By: Anne Jacobson, The Republican Eagle

Some citizens have called for Mayor Dennis Egan to step down since learning he is executive director of the new Minnesota Industrial Sand Council.

Dale Hanson has taken his displeasure a step further: He launched a recall effort Friday morning via email.

“Even if I supported sand mine fracking in Minnesota (which I DO NOT), the mere appearance of conflict of interest and many other potential improprieties is enough to motivate me to attempt to recall Mayor Egan,” Hanson said in his blanket email.

The mayor said he doesn’t intend to resign.

“The flip side is I’ve had some very sincere phone calls: ‘We like your leadership.’ ‘We like what you’ve done,’” Egan said.

That involvement includes serving on the National Mayor’s Association executive committee, the Lake Pepin Legacy Alliance and working to resolve Mississippi National Golf Links’ future.

Hanson wrote that Egan’s new lobbying post to promote and protect mining interests is an embarrassment to the city and an affront to the democratic process.

“I sent out a ton of emails and I am totally confident that I will be getting many responses before Monday night’s City Council meeting,” Hanson said Friday afternoon.

The Red Wing Charter requires that five people sign before a recall committee can form.

Hanson anticipates that forming a steering committee, drafting the recall petition and submitting the paperwork to the city will take a week to 10 days. He then must gather at least 1,900 signatures or 20 percent of registered voters.

Carol Overland, a local attorney, is asking City Council members to oust Egan if he doesn’t resign. She was among the first to cry foul after Politics in Minnesota reported Feb. 1 the Minnesota Industrial Sand Council had formed to give frac sand mining operations, railroad, trucking and petroleum interests “a voice at the Capitol.” She blogged about it, sent emails and contacted City Council members.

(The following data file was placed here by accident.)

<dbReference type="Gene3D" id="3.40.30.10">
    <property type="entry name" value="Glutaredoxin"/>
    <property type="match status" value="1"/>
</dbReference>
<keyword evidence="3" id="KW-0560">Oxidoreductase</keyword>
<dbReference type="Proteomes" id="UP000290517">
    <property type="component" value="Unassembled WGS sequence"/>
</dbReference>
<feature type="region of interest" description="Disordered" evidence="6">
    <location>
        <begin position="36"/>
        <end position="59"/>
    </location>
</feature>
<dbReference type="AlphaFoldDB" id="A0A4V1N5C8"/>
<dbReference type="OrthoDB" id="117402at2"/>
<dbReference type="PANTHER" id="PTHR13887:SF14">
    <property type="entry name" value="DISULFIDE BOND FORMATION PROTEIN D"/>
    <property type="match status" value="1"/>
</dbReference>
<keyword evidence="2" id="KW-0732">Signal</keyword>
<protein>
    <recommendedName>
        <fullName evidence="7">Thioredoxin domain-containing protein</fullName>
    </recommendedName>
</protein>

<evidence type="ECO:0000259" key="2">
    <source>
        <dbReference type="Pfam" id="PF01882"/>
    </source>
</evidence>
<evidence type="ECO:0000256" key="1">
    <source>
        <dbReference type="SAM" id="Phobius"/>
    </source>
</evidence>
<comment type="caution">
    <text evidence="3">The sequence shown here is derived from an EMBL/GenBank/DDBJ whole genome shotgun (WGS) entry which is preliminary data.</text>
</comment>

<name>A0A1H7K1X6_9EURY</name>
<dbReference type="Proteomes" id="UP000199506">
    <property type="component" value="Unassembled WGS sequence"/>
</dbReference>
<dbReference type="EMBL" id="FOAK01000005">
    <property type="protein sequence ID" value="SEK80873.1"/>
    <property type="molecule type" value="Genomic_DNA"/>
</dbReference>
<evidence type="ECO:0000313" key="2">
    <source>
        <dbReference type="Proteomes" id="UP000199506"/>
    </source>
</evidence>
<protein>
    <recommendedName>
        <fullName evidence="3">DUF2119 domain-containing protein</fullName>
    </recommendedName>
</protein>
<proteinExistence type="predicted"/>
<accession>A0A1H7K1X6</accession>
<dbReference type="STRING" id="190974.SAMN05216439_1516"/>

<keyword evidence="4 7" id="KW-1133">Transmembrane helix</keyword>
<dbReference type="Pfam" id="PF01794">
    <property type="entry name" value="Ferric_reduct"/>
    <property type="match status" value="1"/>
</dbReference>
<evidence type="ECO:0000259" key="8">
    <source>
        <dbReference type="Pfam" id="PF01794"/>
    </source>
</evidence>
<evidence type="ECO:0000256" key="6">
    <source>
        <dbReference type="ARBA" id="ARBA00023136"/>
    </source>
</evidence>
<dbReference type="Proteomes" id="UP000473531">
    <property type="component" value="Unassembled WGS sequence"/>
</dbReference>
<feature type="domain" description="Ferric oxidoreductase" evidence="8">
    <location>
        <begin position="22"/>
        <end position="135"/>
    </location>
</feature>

The council instituted a moratorium, studied silica sand mining and, in October, passed an ordinance that makes such mining essentially impossible within city limits. Overland said this remains an economic, safety, health, land-use and power issue for all of Goodhue County.

“This has just got my blood boiling, how dare he,” Overland said.

Barring Egan’s resignation or ouster by council vote, Hanson said his plan is to get the ball rolling and let the steering committee take the lead.

“My personal hope is that the added pressure of a real recall will create positive change for this community,” Hanson said.

Now from the Rochester Post Bulletin:

Our View: Red Wing mayor shouldn’t serve two masters

Posted: Friday, February 8, 2013 3:04 pm